Fondsfrauen, a network aimed at promoting gender equality in the German fund industry, has launched its first summit, with about 200 delegates attending.
The event, taking place a day before the opening of the annual Fonds Professionell Kongress in Mannheim, was opened by Anne Connelly, managing partner at Fondsfrauen, who highlighted the need for a women centered network in order to address gender inequalities in the German fund industry.
Karen Ferdinand, partner Corporate Finance at KPMG presented the results of a survey on gender equality conducted by the auditor. She opened by asking the audience who worked in a company with more than 30% female board members, none of the delegates were able to confirm.
Germany has introduced mandatory quota for female board members, with listed companies having to appoint at least 30% female candidates for new board member positions as of January 2016. The new regulation is set to affect 3500 businesses in Germany, including banks and insurance companies.
Ferdinand highlighted that the number of female fund managers among Germany domiciled funds has actually decreased, from more than 8% in 2014 to only 6.6% in 2015.
This figure introduced a panel on female fund managers, chaired by Anke Dembowski, managing partner at Fondsfrauen, joined by Ilga Haubelt, head of Equities Global at Deka Investment, Anja Hochberg, CIO, Credit Suisse, Anja Mikus, CIO, Arabesque Asset Management and Bernd Pompetzki, head of HR management at Union Asset Management. The panel stressed the need for women to proactively apply for promotions, rather than expecting to be asked.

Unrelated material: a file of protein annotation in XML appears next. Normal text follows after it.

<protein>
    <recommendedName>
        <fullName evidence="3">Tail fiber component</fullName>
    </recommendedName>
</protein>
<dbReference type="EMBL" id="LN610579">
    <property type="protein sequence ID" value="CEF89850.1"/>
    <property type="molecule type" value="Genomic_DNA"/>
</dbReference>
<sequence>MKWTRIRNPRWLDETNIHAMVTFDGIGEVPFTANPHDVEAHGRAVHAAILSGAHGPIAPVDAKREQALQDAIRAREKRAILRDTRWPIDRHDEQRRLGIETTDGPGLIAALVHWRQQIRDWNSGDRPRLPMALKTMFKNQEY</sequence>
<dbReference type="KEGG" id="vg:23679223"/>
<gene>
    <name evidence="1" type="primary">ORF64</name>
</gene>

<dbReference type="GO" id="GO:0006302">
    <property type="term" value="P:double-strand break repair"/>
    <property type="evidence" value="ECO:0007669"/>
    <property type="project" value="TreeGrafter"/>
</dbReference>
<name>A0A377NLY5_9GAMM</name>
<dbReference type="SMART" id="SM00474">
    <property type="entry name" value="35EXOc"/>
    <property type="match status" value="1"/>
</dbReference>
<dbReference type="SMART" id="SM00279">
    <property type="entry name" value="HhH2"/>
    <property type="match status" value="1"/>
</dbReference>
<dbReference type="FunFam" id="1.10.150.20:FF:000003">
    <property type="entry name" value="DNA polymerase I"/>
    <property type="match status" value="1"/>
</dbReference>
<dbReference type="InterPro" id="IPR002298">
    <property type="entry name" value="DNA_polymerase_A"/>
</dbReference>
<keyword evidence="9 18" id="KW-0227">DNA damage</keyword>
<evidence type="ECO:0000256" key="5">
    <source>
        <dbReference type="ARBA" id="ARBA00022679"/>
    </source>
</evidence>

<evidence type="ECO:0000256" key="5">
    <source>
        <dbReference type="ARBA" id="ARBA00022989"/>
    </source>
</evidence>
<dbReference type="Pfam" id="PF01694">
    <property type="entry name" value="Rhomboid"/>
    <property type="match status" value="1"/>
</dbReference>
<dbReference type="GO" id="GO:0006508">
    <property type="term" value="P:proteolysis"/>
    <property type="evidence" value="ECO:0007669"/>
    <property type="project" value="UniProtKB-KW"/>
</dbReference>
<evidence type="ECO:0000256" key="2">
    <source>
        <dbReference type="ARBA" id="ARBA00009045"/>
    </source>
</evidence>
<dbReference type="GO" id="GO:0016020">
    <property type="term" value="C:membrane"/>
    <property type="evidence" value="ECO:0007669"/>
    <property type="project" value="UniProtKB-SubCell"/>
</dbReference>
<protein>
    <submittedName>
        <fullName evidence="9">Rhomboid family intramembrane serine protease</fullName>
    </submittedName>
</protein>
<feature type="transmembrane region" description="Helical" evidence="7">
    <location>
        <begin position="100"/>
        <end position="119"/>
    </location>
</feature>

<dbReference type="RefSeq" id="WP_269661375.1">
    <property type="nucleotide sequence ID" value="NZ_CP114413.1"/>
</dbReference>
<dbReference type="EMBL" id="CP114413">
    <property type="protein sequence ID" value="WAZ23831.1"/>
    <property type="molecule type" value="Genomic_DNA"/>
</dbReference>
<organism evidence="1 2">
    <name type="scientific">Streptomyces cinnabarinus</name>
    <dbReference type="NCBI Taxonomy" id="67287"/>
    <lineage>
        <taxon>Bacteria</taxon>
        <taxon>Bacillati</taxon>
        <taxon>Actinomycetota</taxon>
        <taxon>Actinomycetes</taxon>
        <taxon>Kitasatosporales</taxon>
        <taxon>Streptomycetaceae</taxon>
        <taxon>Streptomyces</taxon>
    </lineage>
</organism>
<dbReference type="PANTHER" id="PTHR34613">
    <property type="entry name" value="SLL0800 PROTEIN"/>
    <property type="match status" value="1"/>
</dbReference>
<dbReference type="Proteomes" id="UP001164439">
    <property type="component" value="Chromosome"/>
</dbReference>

The debate was followed by a panel on careerwomen chaired Michaela Krahwinkel, head of Performance Analysis at Union Investment. She was joined by Katja Lammert, managing director at BayernInvest, Mathias Müller, managing director and head of Retail Europe at Allianz Global Investors, Elmar Schobel, partner Financial Services, KPMG and Evi Vogl, spokesperson for the board and CEO Germany at Pioneer Investments. The debate ranged from the need for flexible childcare to additional incentives to the growth of part time work, both among men and women.
The final debate, chaired by Manuela Fröhlich, partner at Fondsfrauen and head of Client Relationship Management at Alceda, centered on the role of advisors in promoting gender specific investment advice. Participants included Susanne Ehrlich, sales director at M&G Investments, Rudolf Geyer, spokesperson of the board at ebase, Sebastian Grabmaier, CEO at Jung, DMS & Cie and Renate Kewenig, owner at advisory firm frauINVEST.
The panel compared investment patterns according to gender, with both Grabmaier and Geyer highlighting that contrary to popular assuptions, women are generally not more risk averse than men, and tend to have an almost equal of equity products in their portfolios. Nevertheless, Kewenig highlighted that while women tend to invest in similar products, their requirements for investment advice tend to differ, with women requesting longer meetings with advisors and remaining invested for a longer period of time.
The event was rounded up by German TV presentor Birgit Schrowange, who presented highlights from her recent book, which advocates among others the need for women to remain financially independent.